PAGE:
Eleanor Roosevelt once said, "All of life is constant education." A large part of this constant education involves science. Things are always changing and evolving in science. A widely accepted theory might be thrown out with the drop of a hat.
The Society for Integrative and Comparative Biology contends that education is the only way for science to thrive. Recently, the Society boycotted Louisiana, which has a law that the Society says is detrimental to important scientific education in that state. The law in question is SB 561. It was signed by Gov. Bobby Jindal and is titled the "Louisiana Academic Freedom Act."
The law states: "The teaching of some scientific subjects, such as biological evolution, the chemical origins of life, global warming, and human cloning, can cause controversy, and that some teachers may be unsure of the expectations concerning how they should present information on such subjects."
The larger question should be, what's with the wording of this document? Why is it so ambiguous? It doesn't really specify what exactly is meant by "unsure of the expectations." Teachers teach controversial issues all the time. It's a part of teaching history to teach stories that might stir up controversy or make students uncomfortable. Although they are two separate categories, both could incite unknown responses. So why would teachers be fearful of presenting certain information because of the unknown response from students?
Possibly because when religion is brought into the picture, people either try to avoid discussing it or proclaim a strong opinion. So when teachers discuss evolution, someone is sure to raise a question about religion, which may lead a teacher to express his or her opinion. It's a slippery slope, and Louisiana seems to be saying it's ok to slip down that slope.
But, the law also doesn't explain whether or not teachers can choose to teach evolution or creationism. It says it gives them more freedom, but what exactly is this freedom? Can they teach their own ideas or are they bound to show all sides of the argument? According to the law, this doesn't only encompass evolution, but also global warming and cloning.
So when teachers discuss evolution, someone is sure to raise a question about religion, which may lead a teacher to express his or her opinion. It's a slippery slope. Louisiana seems to be saying it's ok to slip down that slope.Vague language like this allows for interpretation. Interpretation of the bill is where Louisiana and Jindal get into trouble. The SICB interprets this wording as an attack on evolution and claims it permits teachers to teach creationism. But nowhere does the law specifically say this. It can be read that way, but it can also be read explicitly.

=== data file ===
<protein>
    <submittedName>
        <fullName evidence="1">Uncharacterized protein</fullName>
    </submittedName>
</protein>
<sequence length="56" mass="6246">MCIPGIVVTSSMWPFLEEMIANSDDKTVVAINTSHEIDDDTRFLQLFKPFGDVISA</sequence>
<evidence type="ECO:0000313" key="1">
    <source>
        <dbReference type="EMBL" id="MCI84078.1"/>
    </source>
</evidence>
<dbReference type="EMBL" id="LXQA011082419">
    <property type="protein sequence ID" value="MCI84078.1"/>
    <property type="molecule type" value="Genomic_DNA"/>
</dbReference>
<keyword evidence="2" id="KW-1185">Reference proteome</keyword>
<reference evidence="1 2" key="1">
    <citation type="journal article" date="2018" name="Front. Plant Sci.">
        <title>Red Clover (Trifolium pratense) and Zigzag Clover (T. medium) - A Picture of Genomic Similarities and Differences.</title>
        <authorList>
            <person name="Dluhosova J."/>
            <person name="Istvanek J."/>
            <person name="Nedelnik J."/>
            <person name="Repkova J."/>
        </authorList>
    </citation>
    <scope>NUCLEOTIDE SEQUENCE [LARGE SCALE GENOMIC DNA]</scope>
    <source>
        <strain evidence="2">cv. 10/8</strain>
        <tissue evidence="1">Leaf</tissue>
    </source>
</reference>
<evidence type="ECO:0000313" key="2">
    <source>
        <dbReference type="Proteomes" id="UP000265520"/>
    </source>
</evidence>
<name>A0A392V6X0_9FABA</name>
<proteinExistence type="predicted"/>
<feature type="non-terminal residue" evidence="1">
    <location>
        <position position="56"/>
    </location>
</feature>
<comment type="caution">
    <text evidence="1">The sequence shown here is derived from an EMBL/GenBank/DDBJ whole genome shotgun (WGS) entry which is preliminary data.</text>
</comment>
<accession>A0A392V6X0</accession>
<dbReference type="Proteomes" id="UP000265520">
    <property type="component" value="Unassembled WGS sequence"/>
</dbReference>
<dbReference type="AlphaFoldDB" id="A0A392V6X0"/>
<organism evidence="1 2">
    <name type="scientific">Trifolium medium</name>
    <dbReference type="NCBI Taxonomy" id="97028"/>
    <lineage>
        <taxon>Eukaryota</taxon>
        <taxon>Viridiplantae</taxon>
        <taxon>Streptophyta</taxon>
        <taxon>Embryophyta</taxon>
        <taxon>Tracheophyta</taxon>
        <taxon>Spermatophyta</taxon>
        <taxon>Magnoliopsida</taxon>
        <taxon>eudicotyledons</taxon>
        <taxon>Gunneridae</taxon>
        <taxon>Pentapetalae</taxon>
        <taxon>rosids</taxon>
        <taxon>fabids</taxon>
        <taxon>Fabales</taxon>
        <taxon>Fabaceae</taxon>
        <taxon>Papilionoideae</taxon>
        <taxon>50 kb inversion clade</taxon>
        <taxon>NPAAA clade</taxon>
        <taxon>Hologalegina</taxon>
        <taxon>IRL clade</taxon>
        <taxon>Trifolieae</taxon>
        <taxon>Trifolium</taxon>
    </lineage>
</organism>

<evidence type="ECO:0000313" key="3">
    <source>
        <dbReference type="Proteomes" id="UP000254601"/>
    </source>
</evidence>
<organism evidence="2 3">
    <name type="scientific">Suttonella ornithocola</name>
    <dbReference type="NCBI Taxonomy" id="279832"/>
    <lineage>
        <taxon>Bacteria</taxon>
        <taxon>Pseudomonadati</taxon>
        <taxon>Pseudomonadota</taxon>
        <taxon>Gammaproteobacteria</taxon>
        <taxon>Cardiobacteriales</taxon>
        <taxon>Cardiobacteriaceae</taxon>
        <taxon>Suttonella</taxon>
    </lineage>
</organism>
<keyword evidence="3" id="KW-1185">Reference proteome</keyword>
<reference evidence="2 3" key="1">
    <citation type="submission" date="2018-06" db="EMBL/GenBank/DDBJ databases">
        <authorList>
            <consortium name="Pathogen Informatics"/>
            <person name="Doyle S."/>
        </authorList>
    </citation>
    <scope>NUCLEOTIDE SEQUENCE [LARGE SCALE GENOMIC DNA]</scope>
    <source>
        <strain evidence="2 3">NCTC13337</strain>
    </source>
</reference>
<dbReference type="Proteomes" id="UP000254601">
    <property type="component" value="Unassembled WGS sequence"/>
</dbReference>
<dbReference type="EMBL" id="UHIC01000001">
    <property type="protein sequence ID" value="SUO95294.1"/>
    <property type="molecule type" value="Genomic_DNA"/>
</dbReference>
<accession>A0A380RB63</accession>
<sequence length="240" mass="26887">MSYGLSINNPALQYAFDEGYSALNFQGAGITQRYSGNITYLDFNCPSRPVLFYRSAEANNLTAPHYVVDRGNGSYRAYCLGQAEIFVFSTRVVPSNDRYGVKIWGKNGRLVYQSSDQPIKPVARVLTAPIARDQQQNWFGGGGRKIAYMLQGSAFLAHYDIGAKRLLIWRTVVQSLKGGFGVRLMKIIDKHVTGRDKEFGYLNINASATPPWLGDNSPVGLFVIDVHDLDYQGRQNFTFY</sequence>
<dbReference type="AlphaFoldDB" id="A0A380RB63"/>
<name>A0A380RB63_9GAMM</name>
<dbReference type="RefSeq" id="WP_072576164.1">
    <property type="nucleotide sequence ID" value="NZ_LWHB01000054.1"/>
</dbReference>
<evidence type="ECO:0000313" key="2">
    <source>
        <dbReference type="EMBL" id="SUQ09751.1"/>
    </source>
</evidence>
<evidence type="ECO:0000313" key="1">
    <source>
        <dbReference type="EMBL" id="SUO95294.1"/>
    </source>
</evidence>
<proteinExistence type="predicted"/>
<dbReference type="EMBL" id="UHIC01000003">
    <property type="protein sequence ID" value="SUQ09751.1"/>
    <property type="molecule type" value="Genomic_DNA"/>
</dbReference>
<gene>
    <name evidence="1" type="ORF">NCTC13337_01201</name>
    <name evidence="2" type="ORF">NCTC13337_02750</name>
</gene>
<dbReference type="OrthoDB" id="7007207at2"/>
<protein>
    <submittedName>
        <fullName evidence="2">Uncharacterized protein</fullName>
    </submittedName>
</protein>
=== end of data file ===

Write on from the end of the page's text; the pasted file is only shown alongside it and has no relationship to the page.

The act says Louisiana's purpose is "to help students develop critical thinking skills, and respond appropriately and respectfully to differences of opinion about controversial issues." Again, in no way does it directly target evolution, but it's easy to see how a different interpretation would see it as weakening scientific fact.
Jindal isn't making a statement either way on the SICB's understanding of the act. His reaction, as told by his press secretary Kyle Plotkin, is only that he stands by his decision. Jindal has yet to respond to a letter SIBC president Richard Satterlie sent about choosing a new venue for its meeting and its boycotting of Louisiana.
In the letter, Satterlie says: "It is the firm opinion of SICB's leadership that this law undermines the integrity of science and science education in Louisiana." It also says that it is their responsibility "to oppose anti-science initiatives."
Jindal may not have a problem if the bill were more clearly drafted. With plain language, Louisiana could have avoided this unfavorable publicity and the extreme loss of tourism the convention would bring.
Likewise, Jindal needs to be careful about his response to the SICB because he is in the political eye. Because he was under consideration to be McCain's vice president, he needs to hang on to his already established voters. Because of a college experience, after which, he reaffirmed his faith, Jindal's own beliefs are making an impact on the legislation in Louisiana.
Satterlie says the society is choosing to hold its meeting in Salt Lake City, Utah.
"Utah, in contrast, passed a resolution that states that evolution is central to any science curriculum," Satterlie's letter says. Utah uses very obvious language and is awarded for it by the SICB.
If Louisiana used clearer language in its legislation, it could prevent many unnecessary problems about important issues.